One night, Fred pulled out a story and said, “This is not one of yours. It came to me by mail from a high school student, 18 years old.” He began to read it. The tale was of a father and his young son, and the teenaged orphan who came to live on their farm as hired help. Every word of that story clicked into place and fit perfectly with the next one, the characters were lively and likeable, the situation the characters contrived was funny and skillfully handled. We were enchanted.

When it was over, we literally had nothing to say. Finally, somebody cleared his throat and asked, “You said that was from a high school student?” Fred nodded. Little more was said, but a pall fell over the room, thick as the cloud of cigarette smoke, as we each contemplated our own unworthiness.

That was a low-down, shameful trick because the high school student did not exist. The story he had read was in fact the first chapter of Fred’s beautiful book, I Am One of You Forever. I realized this only when I bought a copy of the book when it came out two years later. Like Fair and Tender Ladies, it is always with me; certain passages are as clear and unforgettable to me as my name and much clearer than my mailing address, which has changed twice in recent months. It is a book with two endings:  One comes at the end of the narrative, and the second one comes at the end of an epilogue. They are both perfect. The narrative ends with a scene in which the narrator (the boy, Jess) is listening to his grandmother and her sister sing together in the parlor:

The piano was in disastrous condition since no one in our house played any more. The keys were chipped and broken, the strings green and rusty, and the notes that were not out of tune were mostly ciphers.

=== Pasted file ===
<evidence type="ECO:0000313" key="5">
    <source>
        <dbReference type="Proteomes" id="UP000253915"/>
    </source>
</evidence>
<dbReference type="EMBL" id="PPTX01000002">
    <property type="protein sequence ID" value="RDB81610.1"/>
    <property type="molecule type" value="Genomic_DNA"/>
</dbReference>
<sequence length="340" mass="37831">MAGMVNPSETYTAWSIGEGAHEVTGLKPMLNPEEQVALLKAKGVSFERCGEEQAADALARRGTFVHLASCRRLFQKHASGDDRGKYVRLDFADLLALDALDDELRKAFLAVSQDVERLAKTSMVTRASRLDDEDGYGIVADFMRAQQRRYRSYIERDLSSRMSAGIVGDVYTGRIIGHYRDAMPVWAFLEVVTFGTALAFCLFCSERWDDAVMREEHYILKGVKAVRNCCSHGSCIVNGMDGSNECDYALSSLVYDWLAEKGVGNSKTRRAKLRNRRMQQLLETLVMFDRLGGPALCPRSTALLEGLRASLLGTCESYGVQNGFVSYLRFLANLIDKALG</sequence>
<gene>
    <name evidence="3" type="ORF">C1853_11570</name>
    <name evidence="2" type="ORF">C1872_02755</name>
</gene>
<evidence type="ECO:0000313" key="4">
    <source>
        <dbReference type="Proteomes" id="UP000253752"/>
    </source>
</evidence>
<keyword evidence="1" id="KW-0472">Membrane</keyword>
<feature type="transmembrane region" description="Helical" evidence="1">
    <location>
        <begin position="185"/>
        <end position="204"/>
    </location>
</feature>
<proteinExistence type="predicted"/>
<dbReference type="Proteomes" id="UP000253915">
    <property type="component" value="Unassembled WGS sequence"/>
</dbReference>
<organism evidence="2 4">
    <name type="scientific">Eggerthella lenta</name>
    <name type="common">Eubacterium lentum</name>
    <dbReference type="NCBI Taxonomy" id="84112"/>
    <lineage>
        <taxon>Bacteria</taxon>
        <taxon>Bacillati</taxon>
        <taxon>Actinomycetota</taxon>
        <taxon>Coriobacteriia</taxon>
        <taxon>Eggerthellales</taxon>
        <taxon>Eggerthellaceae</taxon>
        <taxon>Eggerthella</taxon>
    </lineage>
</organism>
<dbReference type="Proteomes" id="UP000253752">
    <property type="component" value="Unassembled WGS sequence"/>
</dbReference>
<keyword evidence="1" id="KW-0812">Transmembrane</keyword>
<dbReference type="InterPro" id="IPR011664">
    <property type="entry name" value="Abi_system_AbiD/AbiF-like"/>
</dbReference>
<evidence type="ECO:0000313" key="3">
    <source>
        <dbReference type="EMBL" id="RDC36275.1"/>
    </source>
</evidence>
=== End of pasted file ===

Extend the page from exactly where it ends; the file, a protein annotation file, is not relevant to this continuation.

Nevertheless the bargain had been sealed, and my grandmother sat on the wobbly stool while Aunt Sam stood beside her with her fiddle and struck up “Come All You Fair and Tender Ladies.” It sounded very strange, and not entirely beautiful.

Then Jess is pressed into singing a song, and though he fights against the idea like a wild dog, he finally submits. And that is how the story ends, with Jess singing for his family. He concludes:

My face burned like a comet; I mumbled and choked. I couldn’t sing then and I can’t sing now. If I could sing—sing, I mean, so that another human being could bear to hear me—I wouldn’t sit scribbling this story of long ago time.

That sums it up about right. In spite of the help I got along the way from Lee Smith and Fred Chappell, from James Reston, Jr. and Daphne Athas and Robert Watson and others, it’s hard not to read my own scribblings and notice that they are often very strange and not entirely beautiful.

But you sure don’t want to hear me sing.

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Woodland garden

…life is hard,
at times as hard as crucible steel.
It has its bleak and difficult moments.
Like the ever-flowing waters of the river,
life has its moments of drought and its moments of flood.
Like the ever-changing cycle of the seasons,
life has the soothing warmth of its summers
and the piercing chill of its winters.
But if one will hold on,
he will discover that God walks with him,
and that God is able to lift you from the fatigue of despair
to the buoyancy of hope,
and transform dark and desolate valleys
into sunlit paths of inner peace.

Martin Luther King Jr. – Birmingham, 1963
Eulogy for the Martyred Children